Sunday, August 1, 2021

Everything

by Andrea Cohen
(Four Ways Books, 2021) 

Reviewed by Deborah Bacharach 


Some readers might remember the game show Name That Tune. The contestants would vie to identify a song given the fewest notes. They’d have to hear in those few hints a melody, lyrics, and a rush of associations. I often feel Andrea Cohen is challenging herself with similar limitations. The poems in Everything are short, sometimes really short like “Guide to Becoming a Human Shield”:


Live

near

spears.


The poem is only three words, but does an enormous amount of work. In the first line, we get to the heart of the strategy posed by the title; you become a human shield first by surviving. You live through the danger. The next two lines expand the thought: you also have to live near the danger, near the spears. You have to be endangered to learn how to protect yourself. We leave the poem still thinking about the dangers the speaker may have faced, or those we ourselves have faced. The dangers in these poems include the deaths of loved ones and a romance. We also learn to survive in an unsafe world and address the spiritual through a Jewish lens. These poems live in dynamic tension: tiny and vast, funny and tragic, stated and unstated.


Like a hard-hitting joke, Cohen often has a set up and then a punchline that delivers, as in “Right as Rain”:


Try saying that

as the giraffes—


neck and neck—

are slowing


for Noah.


It’s funny to take on the cliche “right as rain,” especially in light of the flood. It’s funny to think of giraffes having an opinion on our common sayings. But this poem is heartbreaking because of the word “slowing,” the giraffes dragging their feet, not wanting to get on the ark and yet not safe to stay on land. There is no good choice here, and, in fact, they have no choice much like all the wild animals that have been corralled and controlled by humans. The poem starts with a small commentary on language and in thirteen words opens to a vast and tragic commentary on humanity and ecology.


Many of these poems explode and expand, a bit like koans, zen puzzles without a specific answer and meant to provoke enlightenment. Here is “Fellow Traveler”:


She went everywhere

with an empty suitcase


You never know when

you’ll need to leave


swiftly with nothing. 


The reader has barely taken in the strangeness of traveling everywhere with an empty suitcase and the metaphoric implications that entails, loneliness, unfulfilled, hope for the future; when the poem switches not just rhetorical strategies, from narrative to aphorism, but from third person to second. The reader is now being addressed directly. The poem has gone from a problem someone else must deal with to your problem, your life.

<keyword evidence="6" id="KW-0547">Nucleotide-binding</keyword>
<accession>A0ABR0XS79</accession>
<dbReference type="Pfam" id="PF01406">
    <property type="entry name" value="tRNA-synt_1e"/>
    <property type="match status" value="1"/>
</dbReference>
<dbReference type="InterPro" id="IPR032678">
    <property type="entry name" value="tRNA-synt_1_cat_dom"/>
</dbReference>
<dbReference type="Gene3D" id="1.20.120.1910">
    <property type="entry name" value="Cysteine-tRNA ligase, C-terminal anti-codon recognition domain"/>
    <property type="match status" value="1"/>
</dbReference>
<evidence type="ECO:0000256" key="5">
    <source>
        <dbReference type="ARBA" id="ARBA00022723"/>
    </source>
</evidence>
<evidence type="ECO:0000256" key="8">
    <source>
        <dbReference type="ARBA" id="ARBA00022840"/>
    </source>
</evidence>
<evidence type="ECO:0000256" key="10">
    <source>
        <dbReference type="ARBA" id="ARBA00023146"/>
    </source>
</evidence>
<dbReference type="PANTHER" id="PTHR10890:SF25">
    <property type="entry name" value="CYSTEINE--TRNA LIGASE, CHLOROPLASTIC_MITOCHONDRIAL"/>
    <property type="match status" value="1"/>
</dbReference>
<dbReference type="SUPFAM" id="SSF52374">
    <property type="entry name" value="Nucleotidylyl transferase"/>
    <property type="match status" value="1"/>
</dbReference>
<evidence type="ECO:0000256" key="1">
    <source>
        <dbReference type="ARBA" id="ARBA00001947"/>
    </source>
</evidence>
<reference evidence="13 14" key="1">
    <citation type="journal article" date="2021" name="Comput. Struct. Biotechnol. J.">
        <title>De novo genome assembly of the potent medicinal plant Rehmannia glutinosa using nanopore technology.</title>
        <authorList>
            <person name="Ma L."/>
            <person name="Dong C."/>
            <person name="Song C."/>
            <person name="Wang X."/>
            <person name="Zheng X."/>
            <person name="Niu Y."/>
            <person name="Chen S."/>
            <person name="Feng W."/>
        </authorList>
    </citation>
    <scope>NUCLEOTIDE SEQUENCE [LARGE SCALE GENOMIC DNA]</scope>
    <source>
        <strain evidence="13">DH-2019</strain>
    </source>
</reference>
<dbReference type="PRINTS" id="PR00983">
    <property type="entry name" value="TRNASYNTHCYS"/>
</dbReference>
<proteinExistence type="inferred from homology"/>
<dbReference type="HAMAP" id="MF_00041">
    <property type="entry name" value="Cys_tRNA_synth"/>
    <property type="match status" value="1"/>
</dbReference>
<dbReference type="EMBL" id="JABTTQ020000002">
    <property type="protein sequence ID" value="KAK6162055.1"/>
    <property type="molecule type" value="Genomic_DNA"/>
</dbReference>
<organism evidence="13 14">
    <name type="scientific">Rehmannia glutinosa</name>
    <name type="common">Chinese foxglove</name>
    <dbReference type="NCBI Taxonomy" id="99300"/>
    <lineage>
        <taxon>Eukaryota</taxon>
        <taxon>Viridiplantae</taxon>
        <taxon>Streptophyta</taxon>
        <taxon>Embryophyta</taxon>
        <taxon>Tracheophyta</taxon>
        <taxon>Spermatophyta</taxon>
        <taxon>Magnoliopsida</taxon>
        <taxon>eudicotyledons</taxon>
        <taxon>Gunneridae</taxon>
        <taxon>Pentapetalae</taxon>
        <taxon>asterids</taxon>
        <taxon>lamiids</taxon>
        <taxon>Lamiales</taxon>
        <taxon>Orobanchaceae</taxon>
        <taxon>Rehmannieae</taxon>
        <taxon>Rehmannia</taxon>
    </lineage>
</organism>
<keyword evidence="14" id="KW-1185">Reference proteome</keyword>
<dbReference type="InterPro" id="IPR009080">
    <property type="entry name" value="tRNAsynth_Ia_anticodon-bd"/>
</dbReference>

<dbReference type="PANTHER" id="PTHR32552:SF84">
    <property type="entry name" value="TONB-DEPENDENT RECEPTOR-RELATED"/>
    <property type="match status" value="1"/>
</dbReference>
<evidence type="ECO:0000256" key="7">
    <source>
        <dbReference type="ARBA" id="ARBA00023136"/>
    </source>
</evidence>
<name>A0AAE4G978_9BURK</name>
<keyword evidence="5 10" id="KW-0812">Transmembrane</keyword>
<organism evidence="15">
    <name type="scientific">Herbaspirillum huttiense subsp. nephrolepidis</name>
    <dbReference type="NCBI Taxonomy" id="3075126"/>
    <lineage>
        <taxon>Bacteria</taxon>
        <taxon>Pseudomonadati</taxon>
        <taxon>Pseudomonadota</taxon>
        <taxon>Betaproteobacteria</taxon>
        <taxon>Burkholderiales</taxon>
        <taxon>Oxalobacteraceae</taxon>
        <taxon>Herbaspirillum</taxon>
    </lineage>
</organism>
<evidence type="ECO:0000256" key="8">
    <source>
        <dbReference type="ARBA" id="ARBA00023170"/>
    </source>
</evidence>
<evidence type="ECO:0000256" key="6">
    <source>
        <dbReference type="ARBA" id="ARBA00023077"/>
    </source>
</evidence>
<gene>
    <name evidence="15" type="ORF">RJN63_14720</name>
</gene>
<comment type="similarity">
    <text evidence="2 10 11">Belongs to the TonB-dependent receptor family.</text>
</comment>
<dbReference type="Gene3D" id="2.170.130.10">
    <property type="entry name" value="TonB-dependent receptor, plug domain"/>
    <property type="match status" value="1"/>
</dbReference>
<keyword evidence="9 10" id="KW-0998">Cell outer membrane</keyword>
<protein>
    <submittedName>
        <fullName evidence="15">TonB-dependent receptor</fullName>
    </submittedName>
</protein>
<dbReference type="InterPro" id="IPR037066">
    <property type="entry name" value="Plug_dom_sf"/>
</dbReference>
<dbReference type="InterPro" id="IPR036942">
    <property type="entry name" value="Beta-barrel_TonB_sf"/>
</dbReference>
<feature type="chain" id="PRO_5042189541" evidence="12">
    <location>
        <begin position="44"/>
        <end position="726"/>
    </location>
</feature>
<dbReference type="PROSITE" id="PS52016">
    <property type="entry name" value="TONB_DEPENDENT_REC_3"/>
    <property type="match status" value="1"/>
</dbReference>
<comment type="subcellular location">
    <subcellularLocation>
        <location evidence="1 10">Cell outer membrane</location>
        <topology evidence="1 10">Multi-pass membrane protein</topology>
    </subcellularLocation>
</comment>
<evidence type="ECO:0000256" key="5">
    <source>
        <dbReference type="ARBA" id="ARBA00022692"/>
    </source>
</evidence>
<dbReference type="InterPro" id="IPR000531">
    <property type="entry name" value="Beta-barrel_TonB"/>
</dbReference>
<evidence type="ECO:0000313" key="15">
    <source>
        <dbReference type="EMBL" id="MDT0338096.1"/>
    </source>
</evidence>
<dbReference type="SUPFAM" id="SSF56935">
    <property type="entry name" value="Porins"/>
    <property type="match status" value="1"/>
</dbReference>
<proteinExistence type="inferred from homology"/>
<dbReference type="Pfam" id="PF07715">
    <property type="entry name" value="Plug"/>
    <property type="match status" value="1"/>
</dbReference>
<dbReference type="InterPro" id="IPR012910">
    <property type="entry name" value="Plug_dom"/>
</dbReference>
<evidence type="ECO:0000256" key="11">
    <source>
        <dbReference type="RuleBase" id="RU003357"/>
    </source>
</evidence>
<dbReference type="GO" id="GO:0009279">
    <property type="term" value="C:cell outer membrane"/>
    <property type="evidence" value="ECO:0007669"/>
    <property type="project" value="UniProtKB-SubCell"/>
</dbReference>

But who is the fellow traveler? That’s the puzzle. On first reading, it seems to be the suitcase itself, but it also could be cultural baggage. It is part of my Jewish cultural heritage, one I share with Cohen, that you should be prepared to leave swiftly with nothing. Or, the fellow traveler could be God, the promise that a protective benevolence is with you on this journey. In 18 brief words, Cohen’s powers of expansiveness are on full display, shifting from the mundane to the metaphysical while effortlessly flipping the point of view and implicating the reader.


Many of these poems, especially in the first section, have a spiritual undercurrent. Even if the subject matter of the poem is as prosaic as a wrecking ball or getting a tattoo, Cohen invokes  the divine (“Desert Isle”) or the existential angst of being human (“Everything"). I’ve encountered few poets who are as capable of giving prominence to what is unsaid in the poems as they are to what is said. When in “Le Danton” the old poet sitting at the cafĂ© on St. Germain says, “Tell me everything” to the sugar packets. I feel a lifetime of seeking underneath those lines, a soul crying out to the universe. 


In “Openings” the speaker acknowledges that death will come, but she deflects and refocuses this inevitability with sassiness and celebration of the small beauty of a backlit pear tree:


Eternity has closed its doors—

good riddance! I didn’t want

forever, forever—just this 

pear tree, branches


backlit and the fruits I can’t get to. 


Cohen’s poems are often both grounded in the real like the pear tree and stretch like its canopy into the philosophical. They are insightful and quick, delightful and powerful.


Deborah Bacharach is the author of Shake and Tremor (Grayson Books, 2021), and After I stop Lying (Cherry Grover Collections, 2015). She he has been published in Vallum, Poet Lore, and The Southampton Review among many other journals. She is a writing coach in Seattle. Find out more at DeborahBacharach.com.

Friday, June 25, 2021

My German Dictionary

by Katherine Hollander
(The Waywiser Press, 2019) 

Reviewed by Star Coulbrooke 

     

It takes skilled wordcrafting, an ear for clarity, and a penchant for multiple levels of meaning to hone syntax into diction as rich as one’s country of origin. Katherine Hollander applies those traits to rouse language from an uncomfortable heritage, fashioning stanzas that expand into layers of national and ancestral history defined with elegant simplicity, intricate imagery, and complex metaphor. 


The introductory poem in My German Dictionary first presents a simple fact of the speaker’s personality:


I couldn’t be a good Jew, so I tried

to be a good historian. I couldn’t be

a good historian, so I wrote poems.